Art exhibit features creations from those who utilize art for mental health healing

by Holly Hollman
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ATHENS-Depicting a marching band or trees enveloped by fall foliage through art mediums such as watercolors, acrylics or even crayon is therapeutic.

That’s what clients seeking services through the Athens clinic of the Mental Health Center of North Alabama have discovered. Cathy Fleming, who oversees the clinic’s Rehabilitative Day Program, co-facilitates the art program with Heather Vines. Vines said as the clients work to improve their mental health, they express their emotions through the art. According to a 2022 Smithsonian article, research indicates making art can “activate reward pathways in the brain, reduce stress, lower anxiety levels and improve mood.”

Recently, these artists started sharing their creations with the community. The latest pieces include marching bands, fall foliage, lemonade, the Statue of Liberty and sunsets over the water. One of the marching band pieces depicts a marching band on a highway with the words, “Road to Recovery.”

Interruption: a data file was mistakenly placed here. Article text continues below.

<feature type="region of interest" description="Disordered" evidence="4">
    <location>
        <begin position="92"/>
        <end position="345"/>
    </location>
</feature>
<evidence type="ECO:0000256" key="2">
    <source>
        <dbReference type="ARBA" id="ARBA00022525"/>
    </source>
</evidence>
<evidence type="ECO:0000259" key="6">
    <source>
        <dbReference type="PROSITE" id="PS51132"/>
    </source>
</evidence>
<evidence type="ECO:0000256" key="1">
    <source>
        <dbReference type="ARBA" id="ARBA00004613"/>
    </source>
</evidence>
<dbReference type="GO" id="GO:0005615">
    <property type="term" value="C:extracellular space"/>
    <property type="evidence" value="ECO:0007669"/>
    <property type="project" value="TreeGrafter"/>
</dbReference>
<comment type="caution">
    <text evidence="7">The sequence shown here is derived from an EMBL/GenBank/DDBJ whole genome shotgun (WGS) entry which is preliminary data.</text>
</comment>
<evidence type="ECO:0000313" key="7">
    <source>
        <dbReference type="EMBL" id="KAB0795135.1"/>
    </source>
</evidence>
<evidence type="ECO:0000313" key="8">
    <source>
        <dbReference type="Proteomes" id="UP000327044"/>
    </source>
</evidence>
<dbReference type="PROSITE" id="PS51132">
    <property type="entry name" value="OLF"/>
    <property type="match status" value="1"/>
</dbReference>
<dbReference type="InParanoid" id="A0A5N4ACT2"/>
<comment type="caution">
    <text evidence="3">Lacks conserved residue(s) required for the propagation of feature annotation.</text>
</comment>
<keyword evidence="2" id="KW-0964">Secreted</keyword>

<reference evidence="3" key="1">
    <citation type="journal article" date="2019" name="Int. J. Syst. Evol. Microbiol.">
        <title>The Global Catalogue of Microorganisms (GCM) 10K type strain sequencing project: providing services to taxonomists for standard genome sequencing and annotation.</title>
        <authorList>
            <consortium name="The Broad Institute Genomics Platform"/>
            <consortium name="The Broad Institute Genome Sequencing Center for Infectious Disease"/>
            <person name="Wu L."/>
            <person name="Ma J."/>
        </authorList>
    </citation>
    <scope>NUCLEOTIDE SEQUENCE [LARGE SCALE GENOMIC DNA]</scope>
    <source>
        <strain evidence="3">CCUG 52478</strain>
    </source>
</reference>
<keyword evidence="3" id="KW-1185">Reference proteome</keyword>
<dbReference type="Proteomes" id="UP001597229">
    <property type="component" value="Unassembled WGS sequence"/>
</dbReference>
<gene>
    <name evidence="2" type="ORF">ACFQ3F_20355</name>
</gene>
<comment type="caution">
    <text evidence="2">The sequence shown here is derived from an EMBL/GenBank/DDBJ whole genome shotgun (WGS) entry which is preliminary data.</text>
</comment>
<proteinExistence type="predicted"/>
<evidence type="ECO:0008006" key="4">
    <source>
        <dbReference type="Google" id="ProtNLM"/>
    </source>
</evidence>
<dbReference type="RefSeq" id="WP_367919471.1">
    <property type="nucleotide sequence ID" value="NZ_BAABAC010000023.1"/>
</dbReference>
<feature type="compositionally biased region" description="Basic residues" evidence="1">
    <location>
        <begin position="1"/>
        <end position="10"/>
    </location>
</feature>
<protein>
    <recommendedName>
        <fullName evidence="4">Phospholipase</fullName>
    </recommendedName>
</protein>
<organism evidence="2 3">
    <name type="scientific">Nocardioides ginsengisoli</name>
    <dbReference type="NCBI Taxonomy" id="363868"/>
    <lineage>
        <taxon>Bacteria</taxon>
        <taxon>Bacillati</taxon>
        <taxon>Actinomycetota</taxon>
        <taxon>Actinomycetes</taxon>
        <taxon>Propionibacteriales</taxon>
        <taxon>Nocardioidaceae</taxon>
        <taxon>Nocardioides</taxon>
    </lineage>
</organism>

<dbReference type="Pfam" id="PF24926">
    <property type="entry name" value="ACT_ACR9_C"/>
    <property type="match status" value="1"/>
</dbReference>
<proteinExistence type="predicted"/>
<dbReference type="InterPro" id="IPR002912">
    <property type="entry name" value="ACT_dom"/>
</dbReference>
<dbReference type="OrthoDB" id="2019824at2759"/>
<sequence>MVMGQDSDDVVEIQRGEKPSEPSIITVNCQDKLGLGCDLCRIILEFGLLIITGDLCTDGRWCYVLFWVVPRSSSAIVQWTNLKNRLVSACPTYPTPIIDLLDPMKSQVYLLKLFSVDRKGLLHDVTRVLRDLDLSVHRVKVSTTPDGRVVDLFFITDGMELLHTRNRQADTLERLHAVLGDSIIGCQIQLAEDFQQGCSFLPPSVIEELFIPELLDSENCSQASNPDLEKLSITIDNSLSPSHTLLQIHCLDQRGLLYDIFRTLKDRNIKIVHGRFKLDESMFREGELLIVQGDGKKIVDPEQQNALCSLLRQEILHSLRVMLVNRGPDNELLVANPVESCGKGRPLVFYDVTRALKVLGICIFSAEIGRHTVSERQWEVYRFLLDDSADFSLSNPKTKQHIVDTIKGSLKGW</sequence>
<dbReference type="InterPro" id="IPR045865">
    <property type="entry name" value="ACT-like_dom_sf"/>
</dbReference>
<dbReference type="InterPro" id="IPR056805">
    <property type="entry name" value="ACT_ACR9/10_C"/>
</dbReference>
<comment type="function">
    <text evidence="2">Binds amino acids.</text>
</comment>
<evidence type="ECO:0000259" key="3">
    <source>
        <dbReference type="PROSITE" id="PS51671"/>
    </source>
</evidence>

“We love to visit with our friends from the clinic when they draw chalk art on our sidewalks with messages of encouragement and when they bring us drawings and paintings that we can share at City Hall,” said City of Athens Grant Coordinator/Communications Specialist Holly Hollman. “We can all experience mental health healing by creating and viewing art.”

Art Corner at City Hall

The Athens Mayor’s Youth Commission initiated the Art Corner at City Hall to promote and feature locally made art. It is located in the front foyer. Several pieces from the clinic are featured as part of a community-wide “Friends of the Community Autumn Art Exhibit.”

In conjunction with City Hall, there are pieces of the exhibit on display at High Cotton Arts on Washington Street in Downtown Athens, and the Athens Activity Center on Pryor Street. Amy Golden, director of the Athens Activity Center, said the senior citizens who attend the center welcome the artwork.

“It brings our seniors joy, so we appreciate our community friends sharing their talents with us,” Golden said.


The public can visit City Hall, High Cotton and the center during their operating hours to see the exhibit.


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